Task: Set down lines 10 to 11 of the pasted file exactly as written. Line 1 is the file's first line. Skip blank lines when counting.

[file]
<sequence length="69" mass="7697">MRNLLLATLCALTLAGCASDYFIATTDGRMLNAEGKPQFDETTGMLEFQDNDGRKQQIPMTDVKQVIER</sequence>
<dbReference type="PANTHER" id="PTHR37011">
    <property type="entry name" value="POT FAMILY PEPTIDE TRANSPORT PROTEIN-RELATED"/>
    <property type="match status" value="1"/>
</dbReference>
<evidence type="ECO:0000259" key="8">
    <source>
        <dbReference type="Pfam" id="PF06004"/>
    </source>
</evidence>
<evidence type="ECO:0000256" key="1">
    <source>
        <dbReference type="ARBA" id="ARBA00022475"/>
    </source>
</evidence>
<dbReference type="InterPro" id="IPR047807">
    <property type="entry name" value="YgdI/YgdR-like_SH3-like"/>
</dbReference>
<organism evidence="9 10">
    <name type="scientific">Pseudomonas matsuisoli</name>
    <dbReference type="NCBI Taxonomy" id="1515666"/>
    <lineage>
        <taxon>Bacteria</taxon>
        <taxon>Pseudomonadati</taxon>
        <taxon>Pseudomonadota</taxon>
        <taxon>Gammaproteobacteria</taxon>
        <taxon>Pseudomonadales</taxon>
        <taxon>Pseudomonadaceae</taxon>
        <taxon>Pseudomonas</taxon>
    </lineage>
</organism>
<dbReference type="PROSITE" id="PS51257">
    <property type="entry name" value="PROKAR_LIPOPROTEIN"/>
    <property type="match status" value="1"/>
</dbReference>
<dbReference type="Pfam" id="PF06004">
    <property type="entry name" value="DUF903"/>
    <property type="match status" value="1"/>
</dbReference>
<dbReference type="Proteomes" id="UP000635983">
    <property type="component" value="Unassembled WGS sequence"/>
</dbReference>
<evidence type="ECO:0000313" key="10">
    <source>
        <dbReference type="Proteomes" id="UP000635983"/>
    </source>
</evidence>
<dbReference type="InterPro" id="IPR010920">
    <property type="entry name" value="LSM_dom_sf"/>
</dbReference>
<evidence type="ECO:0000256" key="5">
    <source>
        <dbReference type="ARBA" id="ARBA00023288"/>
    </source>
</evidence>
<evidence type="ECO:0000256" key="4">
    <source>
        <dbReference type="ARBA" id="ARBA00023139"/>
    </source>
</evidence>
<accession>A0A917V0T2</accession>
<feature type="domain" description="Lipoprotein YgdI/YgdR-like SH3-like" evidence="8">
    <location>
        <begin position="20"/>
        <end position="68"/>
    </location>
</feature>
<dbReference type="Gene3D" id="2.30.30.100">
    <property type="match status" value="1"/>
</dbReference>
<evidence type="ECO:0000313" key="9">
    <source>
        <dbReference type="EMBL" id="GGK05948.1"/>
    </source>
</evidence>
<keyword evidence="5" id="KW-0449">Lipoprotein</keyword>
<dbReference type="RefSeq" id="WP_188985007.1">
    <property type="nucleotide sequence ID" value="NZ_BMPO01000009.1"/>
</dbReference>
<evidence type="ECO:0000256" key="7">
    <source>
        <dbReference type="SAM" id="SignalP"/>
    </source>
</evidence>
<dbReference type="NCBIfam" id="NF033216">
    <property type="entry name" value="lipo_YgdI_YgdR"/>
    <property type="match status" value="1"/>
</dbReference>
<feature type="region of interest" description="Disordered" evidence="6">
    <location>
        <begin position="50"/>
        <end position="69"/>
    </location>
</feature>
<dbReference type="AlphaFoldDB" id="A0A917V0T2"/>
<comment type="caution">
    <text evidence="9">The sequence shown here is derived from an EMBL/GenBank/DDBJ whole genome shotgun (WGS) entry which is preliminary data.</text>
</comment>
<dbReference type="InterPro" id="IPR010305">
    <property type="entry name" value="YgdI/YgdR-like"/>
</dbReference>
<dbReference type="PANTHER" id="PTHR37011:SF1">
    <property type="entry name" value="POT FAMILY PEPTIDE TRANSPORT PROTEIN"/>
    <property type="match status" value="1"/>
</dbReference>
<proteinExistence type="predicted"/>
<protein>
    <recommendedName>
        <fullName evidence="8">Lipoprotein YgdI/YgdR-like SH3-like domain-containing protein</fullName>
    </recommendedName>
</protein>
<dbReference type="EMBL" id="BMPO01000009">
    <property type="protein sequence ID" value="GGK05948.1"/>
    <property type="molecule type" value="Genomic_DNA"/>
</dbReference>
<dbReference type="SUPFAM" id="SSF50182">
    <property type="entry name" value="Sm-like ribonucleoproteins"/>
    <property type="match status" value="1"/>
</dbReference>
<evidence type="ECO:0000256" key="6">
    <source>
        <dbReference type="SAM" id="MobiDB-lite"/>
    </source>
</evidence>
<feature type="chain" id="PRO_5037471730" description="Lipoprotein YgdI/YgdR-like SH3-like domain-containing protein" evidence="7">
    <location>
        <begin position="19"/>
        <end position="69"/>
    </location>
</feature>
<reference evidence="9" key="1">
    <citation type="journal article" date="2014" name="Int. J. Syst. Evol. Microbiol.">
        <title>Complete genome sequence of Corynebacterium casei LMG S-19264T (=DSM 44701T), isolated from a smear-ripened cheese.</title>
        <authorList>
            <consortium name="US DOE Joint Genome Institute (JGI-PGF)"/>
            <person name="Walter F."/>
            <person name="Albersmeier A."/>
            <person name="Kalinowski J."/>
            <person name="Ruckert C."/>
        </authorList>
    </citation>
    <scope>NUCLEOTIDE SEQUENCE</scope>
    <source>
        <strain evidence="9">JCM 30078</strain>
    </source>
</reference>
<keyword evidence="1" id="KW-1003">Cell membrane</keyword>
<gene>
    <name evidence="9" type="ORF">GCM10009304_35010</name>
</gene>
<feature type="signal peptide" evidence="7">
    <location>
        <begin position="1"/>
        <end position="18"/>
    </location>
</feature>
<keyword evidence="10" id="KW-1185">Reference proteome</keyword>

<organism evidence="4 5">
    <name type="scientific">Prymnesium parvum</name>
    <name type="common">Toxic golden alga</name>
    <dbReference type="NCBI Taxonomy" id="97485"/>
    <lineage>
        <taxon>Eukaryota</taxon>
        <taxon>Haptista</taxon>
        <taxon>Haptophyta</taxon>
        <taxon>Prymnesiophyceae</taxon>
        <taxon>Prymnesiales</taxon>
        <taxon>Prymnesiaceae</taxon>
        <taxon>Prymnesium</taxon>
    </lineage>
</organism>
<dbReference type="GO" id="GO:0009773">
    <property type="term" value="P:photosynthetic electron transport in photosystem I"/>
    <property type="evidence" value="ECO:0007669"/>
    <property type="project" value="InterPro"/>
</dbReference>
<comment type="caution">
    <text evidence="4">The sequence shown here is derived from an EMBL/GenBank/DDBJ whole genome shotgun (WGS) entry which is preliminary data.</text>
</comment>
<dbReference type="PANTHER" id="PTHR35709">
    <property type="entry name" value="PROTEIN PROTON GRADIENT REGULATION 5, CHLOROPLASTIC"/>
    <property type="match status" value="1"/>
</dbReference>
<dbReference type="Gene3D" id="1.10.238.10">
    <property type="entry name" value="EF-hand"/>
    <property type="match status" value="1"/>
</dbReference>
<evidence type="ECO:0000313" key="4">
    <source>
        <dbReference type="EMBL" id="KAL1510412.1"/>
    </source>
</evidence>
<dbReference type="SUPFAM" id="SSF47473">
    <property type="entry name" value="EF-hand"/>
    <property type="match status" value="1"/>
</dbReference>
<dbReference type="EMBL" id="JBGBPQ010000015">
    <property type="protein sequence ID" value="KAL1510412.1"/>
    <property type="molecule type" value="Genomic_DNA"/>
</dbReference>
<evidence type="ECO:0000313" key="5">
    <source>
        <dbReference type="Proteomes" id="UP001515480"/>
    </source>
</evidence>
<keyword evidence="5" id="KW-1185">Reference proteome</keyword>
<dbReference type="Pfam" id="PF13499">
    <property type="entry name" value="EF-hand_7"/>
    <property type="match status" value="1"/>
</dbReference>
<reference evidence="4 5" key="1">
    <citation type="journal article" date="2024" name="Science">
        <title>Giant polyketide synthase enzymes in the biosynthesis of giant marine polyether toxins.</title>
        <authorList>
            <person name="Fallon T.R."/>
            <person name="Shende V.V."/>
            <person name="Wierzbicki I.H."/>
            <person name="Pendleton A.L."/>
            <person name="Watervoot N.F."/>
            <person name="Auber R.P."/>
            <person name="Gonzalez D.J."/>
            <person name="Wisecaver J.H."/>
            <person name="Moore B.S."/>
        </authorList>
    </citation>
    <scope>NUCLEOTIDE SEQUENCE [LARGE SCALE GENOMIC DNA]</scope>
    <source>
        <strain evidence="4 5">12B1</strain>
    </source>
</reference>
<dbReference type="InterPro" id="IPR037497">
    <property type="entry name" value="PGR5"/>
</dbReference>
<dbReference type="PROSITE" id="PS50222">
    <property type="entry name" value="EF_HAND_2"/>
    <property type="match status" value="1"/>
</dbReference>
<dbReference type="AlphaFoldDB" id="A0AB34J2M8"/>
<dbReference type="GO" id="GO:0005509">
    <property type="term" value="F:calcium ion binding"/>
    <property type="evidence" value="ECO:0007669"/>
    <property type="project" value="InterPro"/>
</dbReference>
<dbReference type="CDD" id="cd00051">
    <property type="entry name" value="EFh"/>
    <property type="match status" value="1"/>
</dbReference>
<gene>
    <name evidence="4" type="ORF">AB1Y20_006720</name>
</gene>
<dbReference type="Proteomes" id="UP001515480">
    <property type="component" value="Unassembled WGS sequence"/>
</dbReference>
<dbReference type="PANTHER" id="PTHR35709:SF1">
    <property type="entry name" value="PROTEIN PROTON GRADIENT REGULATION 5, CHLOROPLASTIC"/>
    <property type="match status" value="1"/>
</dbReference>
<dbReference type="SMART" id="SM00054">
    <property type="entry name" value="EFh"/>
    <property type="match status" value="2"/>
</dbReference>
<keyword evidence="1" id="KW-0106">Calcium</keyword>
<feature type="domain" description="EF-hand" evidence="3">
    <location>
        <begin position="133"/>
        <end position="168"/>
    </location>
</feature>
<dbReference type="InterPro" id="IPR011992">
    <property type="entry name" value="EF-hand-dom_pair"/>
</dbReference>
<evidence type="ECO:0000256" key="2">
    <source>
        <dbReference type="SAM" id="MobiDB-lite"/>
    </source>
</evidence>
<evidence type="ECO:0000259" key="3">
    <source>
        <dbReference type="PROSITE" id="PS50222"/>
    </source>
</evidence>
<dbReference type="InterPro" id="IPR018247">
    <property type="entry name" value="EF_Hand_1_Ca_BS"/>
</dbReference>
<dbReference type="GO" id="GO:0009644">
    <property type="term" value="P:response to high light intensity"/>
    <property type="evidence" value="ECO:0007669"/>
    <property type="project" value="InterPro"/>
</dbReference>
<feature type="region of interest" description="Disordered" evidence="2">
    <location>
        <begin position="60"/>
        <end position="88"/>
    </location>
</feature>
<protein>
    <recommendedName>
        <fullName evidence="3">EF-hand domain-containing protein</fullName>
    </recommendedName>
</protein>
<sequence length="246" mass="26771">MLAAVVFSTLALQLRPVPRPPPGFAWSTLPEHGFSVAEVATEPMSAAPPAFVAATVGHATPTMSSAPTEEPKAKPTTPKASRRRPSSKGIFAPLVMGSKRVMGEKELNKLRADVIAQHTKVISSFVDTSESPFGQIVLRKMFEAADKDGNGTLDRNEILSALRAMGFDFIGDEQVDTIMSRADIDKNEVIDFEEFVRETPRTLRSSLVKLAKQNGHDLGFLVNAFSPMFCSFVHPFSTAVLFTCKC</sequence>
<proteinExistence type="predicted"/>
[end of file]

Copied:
</evidence>
<evidence type="ECO:0000256" key="1">